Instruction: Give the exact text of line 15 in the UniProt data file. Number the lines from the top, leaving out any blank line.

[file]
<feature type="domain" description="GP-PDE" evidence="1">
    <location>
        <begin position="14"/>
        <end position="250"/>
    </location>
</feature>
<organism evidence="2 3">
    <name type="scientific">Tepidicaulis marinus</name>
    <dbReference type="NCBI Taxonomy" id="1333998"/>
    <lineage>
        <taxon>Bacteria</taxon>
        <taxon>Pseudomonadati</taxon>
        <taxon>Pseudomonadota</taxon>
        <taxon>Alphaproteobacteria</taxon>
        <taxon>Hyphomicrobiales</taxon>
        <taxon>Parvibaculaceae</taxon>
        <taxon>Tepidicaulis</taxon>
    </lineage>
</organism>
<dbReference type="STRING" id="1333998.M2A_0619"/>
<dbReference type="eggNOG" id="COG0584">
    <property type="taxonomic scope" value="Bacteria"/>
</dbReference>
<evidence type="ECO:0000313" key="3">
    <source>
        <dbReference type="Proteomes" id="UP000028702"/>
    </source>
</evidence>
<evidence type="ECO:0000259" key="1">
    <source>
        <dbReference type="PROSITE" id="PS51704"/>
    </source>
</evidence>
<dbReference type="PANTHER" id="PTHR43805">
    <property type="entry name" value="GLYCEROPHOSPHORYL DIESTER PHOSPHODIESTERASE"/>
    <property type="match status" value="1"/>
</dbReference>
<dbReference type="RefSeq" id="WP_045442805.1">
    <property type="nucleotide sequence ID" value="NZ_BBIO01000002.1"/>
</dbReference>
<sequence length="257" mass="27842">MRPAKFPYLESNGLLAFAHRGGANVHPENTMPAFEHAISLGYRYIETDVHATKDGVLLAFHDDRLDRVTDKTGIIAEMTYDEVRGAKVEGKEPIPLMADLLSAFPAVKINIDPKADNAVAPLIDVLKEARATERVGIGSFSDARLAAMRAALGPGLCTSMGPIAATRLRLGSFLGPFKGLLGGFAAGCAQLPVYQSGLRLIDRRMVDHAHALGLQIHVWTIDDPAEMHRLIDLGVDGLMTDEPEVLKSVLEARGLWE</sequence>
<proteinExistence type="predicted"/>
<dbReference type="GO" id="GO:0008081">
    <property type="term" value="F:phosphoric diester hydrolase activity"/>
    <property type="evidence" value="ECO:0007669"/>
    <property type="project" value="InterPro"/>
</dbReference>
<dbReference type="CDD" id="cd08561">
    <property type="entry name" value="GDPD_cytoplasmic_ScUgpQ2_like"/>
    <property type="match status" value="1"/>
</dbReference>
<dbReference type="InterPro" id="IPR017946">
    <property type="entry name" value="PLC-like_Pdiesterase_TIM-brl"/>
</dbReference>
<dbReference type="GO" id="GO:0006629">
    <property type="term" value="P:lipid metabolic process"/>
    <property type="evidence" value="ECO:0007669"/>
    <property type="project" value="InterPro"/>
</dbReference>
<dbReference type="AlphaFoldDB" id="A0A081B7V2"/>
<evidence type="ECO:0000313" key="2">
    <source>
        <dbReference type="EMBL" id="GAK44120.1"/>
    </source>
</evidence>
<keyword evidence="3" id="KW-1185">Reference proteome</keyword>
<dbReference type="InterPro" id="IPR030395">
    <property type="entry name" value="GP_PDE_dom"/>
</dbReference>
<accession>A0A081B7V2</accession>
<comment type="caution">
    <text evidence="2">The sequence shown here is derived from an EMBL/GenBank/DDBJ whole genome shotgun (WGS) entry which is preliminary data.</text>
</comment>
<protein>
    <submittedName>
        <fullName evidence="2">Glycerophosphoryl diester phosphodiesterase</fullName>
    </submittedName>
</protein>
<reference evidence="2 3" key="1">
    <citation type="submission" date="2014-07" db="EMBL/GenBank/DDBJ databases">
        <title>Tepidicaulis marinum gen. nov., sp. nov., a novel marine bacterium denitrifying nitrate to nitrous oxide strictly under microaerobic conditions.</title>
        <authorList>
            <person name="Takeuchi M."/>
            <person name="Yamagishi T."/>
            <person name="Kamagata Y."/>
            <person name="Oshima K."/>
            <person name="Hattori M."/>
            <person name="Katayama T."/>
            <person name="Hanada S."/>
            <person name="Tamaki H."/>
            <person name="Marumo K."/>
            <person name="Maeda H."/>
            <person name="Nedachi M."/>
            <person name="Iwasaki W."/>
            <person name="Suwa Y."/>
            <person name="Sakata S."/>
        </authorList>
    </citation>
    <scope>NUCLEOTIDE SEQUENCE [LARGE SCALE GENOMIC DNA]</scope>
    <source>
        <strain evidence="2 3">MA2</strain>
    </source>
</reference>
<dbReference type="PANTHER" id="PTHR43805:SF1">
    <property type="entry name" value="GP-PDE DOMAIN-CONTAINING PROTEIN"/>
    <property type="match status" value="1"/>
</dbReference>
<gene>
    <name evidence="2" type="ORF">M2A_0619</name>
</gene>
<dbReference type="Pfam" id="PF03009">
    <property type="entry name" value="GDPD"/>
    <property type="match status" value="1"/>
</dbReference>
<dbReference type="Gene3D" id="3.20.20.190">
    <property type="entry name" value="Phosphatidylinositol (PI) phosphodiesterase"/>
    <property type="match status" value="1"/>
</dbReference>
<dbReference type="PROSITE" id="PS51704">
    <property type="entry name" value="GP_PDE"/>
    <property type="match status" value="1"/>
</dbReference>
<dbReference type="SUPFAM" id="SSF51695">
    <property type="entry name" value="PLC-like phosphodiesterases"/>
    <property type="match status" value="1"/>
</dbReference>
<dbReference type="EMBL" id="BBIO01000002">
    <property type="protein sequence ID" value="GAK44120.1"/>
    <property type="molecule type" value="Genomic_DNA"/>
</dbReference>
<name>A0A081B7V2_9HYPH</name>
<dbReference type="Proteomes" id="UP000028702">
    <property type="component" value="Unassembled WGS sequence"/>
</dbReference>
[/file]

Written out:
        <taxon>Hyphomicrobiales</taxon>